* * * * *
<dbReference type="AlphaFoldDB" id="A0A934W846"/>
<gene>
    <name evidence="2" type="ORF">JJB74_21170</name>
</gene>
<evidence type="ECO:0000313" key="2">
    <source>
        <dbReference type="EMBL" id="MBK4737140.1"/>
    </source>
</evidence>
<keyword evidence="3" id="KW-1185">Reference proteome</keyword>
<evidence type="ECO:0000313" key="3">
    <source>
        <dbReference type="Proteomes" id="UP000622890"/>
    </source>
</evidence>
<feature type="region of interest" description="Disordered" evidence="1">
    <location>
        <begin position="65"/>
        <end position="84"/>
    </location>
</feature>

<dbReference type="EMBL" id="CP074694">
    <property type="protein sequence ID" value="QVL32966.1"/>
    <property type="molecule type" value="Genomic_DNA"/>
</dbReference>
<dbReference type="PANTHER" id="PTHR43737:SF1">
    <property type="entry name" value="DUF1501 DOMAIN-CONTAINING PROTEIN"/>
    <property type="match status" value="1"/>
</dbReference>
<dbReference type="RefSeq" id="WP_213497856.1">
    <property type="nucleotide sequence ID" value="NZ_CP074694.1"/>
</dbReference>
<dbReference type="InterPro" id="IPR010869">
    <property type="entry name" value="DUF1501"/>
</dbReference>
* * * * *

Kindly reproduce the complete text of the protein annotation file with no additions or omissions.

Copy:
<dbReference type="AlphaFoldDB" id="A0A934W846"/>
<gene>
    <name evidence="2" type="ORF">JJB74_21170</name>
</gene>
<evidence type="ECO:0000313" key="2">
    <source>
        <dbReference type="EMBL" id="MBK4737140.1"/>
    </source>
</evidence>
<keyword evidence="3" id="KW-1185">Reference proteome</keyword>
<evidence type="ECO:0000313" key="3">
    <source>
        <dbReference type="Proteomes" id="UP000622890"/>
    </source>
</evidence>
<feature type="region of interest" description="Disordered" evidence="1">
    <location>
        <begin position="65"/>
        <end position="84"/>
    </location>
</feature>

<dbReference type="EMBL" id="CP074694">
    <property type="protein sequence ID" value="QVL32966.1"/>
    <property type="molecule type" value="Genomic_DNA"/>
</dbReference>
<dbReference type="PANTHER" id="PTHR43737:SF1">
    <property type="entry name" value="DUF1501 DOMAIN-CONTAINING PROTEIN"/>
    <property type="match status" value="1"/>
</dbReference>
<dbReference type="RefSeq" id="WP_213497856.1">
    <property type="nucleotide sequence ID" value="NZ_CP074694.1"/>
</dbReference>
<dbReference type="InterPro" id="IPR010869">
    <property type="entry name" value="DUF1501"/>
</dbReference>